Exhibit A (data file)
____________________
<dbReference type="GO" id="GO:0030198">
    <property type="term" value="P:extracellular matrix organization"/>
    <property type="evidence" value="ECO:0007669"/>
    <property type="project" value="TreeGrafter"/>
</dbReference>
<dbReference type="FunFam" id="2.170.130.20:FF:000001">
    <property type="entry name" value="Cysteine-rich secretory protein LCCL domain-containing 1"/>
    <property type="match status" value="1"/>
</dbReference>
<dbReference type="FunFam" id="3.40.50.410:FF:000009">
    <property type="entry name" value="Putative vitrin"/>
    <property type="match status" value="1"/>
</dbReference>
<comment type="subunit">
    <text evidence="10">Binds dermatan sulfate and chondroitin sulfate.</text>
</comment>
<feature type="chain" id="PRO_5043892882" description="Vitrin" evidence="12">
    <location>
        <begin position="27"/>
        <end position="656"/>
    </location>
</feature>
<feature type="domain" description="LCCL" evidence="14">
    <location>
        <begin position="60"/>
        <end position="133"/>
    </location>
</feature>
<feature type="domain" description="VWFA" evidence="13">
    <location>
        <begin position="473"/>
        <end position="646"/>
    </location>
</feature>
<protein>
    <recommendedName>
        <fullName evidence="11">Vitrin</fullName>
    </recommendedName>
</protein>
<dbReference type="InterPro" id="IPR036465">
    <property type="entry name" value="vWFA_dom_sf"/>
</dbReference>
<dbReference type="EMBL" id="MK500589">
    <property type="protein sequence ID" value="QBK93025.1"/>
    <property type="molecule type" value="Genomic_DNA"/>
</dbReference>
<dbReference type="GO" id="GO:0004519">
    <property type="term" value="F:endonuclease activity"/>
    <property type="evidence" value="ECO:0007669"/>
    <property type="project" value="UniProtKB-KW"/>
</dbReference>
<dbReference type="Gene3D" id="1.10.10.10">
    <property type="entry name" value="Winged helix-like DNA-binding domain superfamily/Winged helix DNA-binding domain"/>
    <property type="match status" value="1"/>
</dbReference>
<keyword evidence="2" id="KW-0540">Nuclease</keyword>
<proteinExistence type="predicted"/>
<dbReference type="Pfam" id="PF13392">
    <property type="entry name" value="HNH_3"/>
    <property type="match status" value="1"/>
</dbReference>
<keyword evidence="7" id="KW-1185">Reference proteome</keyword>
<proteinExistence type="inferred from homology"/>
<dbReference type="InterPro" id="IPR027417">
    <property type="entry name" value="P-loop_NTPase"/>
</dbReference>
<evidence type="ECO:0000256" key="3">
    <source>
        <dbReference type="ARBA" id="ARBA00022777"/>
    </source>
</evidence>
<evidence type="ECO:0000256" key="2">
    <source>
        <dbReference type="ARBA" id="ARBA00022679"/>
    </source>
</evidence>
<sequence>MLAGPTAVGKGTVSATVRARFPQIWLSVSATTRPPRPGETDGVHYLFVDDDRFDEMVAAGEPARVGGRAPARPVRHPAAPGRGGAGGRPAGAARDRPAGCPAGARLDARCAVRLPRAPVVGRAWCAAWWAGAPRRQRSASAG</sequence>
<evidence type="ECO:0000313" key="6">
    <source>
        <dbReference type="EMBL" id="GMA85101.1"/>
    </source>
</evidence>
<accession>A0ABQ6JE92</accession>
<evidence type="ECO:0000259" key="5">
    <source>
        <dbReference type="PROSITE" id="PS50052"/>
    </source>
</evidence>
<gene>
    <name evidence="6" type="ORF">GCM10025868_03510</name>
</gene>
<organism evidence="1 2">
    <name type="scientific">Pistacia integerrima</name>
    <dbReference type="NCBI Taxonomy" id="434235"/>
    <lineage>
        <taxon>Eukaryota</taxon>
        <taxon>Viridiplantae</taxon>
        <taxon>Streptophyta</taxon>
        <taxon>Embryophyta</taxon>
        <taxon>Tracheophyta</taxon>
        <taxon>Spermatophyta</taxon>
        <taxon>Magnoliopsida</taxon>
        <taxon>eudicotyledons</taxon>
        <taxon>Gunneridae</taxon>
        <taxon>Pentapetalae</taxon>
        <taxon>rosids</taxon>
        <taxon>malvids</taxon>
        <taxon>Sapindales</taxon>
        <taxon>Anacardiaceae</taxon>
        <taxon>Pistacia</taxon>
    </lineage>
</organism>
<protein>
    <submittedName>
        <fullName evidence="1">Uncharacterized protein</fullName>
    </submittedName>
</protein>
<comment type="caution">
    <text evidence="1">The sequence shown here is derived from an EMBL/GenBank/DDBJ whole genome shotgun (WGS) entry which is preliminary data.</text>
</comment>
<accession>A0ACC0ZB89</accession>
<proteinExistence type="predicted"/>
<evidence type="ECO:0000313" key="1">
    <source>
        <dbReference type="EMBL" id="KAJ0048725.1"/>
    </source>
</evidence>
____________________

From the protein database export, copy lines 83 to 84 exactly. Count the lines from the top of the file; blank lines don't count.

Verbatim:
<accession>A0ABQ6JE92</accession>
<evidence type="ECO:0000259" key="5">